- Too hot to handle by Frank Close
W.H. Allen, 376 pp, £14.99, January 1991, ISBN 1 85227 206 6
In the last few years the University of Utah has bestowed on the world two much-trumpeted scientific achievements, the artificial heart and cold fusion. That two such seriously cracked ideas should sprout on the same ground is a matter that should worry the State of Utah considerably. Indeed, there’s enough embarrassment left over for others to share, especially from the hilarious tale of cold fusion. The artificial heart proved an ideal mechanism for driving a Robocop but too fierce for the mere physiology of the human frame. After only a handful of patients had suffered the monstrous mechanism, its use was mercifully curtailed by Federal regulators. Yet the heart caper made the University of Utah look like a sober scientific institution compared with the episode that followed.
Vol. 13 No. 19 · 10 October 1991
Nicholas Wade’s review of Frank Close’s book on the cold fusion work conducted by Fleischman and Pons (LRB, 29 August) suggests that Wade would profit from reading Michael Polanyi’s book Personal Knowledge. In the latter, Polanyi offers an account of the way science really works which differs drastically from the conventional wisdom. Peter Medawar’s acerbic correspondence with Arthur Koestler which relates to Medawar’s critical review of The Act of Creation also indirectly illuminates various aspects of the unfortunate Fleischman-Pons episode. The cold fusion fracas differs from many similar scientific scandals in that the preliminary experimental results implied large economic benefits in the future. In other words, the investigation had important technological consequences which inevitably swayed all sorts of decisions related to it at Utah and other research institutions. As Medawar observes in the review mentioned above, there are no rewards (either accolades or money) for coming second in the scientific-technological enterprise.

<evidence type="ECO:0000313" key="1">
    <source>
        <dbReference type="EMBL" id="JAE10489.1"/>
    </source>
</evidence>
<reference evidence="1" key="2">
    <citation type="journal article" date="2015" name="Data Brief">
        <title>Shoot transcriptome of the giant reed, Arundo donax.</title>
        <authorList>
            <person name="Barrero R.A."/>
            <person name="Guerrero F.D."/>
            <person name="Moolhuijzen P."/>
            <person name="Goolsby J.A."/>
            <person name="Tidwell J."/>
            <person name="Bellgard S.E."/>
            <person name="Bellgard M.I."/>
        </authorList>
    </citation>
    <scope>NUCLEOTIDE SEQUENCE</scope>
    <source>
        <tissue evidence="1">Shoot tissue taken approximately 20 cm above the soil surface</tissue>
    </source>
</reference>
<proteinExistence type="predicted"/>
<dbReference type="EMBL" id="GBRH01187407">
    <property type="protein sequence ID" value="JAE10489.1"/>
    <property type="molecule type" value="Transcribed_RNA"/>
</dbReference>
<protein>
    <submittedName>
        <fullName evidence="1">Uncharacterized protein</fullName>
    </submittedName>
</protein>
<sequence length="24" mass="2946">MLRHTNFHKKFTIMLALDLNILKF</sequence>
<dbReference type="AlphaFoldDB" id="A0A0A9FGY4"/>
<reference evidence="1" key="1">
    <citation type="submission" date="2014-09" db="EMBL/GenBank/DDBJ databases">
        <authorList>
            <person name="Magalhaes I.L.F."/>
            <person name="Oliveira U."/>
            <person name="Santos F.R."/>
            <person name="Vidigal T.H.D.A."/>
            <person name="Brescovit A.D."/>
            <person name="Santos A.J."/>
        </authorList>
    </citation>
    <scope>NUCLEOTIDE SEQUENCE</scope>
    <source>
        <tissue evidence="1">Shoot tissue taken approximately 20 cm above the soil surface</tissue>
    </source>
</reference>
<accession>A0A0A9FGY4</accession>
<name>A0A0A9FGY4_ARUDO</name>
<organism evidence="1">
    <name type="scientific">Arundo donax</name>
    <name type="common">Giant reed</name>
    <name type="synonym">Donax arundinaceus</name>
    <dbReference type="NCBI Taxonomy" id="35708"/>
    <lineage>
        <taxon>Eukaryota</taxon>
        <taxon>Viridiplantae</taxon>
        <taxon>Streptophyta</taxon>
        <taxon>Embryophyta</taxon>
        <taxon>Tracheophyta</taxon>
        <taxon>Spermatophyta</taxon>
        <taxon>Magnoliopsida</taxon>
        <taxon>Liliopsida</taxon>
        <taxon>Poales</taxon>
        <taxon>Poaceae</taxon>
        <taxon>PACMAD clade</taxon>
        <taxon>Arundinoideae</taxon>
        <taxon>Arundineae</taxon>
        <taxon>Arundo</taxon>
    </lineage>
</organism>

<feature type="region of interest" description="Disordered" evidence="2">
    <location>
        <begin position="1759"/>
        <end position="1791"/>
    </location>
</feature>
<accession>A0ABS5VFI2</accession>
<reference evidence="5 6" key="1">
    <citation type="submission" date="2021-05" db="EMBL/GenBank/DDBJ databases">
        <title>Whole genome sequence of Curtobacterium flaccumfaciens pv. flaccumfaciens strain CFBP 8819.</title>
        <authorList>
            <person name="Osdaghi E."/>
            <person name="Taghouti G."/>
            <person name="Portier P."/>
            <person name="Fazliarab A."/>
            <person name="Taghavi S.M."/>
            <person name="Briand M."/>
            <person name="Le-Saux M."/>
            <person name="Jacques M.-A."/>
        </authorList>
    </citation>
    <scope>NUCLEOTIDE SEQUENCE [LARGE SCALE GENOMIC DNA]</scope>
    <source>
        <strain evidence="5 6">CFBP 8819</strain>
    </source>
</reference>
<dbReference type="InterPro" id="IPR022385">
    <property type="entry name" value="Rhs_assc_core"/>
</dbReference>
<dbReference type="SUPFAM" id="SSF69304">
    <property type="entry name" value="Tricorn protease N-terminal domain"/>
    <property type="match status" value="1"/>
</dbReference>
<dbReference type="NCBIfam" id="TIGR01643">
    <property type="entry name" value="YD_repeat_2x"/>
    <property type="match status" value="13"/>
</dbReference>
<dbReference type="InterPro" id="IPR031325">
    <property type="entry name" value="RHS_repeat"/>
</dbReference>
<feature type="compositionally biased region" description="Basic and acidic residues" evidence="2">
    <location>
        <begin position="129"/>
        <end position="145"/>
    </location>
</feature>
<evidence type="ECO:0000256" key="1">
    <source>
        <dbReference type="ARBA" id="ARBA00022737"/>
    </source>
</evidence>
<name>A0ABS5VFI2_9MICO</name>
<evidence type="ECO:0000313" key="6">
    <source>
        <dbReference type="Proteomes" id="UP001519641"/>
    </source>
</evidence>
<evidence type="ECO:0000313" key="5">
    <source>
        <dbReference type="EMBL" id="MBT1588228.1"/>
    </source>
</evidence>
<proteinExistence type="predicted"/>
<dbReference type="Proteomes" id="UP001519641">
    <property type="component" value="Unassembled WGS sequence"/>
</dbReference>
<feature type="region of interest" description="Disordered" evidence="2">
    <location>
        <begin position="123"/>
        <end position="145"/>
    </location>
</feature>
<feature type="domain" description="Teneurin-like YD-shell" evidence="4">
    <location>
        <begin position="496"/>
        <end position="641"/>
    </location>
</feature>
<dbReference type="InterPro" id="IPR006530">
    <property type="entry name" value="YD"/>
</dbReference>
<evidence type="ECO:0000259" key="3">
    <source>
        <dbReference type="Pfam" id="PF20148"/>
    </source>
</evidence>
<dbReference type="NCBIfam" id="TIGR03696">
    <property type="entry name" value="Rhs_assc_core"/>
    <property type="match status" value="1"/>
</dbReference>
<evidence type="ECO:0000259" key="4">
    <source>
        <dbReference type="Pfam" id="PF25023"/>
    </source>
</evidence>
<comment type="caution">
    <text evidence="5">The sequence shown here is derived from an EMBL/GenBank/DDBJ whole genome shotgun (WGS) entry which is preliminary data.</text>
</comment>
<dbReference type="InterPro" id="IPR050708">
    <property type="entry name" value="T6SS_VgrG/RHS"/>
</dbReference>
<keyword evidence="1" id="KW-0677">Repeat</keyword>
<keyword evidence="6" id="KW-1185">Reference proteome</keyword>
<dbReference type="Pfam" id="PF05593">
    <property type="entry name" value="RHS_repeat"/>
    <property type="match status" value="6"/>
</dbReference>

Finally, although science and technology are not the same thing, they are not distinguished carefully in the examples Wade cites in relation to the University of Utah. The scientific reputation of the University of Utah is a very high-order abstraction, but if granted existence, it would relate more to the stature of the late Professor Henry Eyring and the excellent team of physical chemists he led for many years. I am sure that many chemists remain puzzled by Eyring’s failure to get a deserved Nobel Prize. On the other hand, the aberration of Pons and Fleischman and the invention of a defective heart machine will soon be forgotten. One does not judge a team by the mistakes that are inevitably made by some of its players.
Memorial University of Newfoundland, St John’s, Newfoundland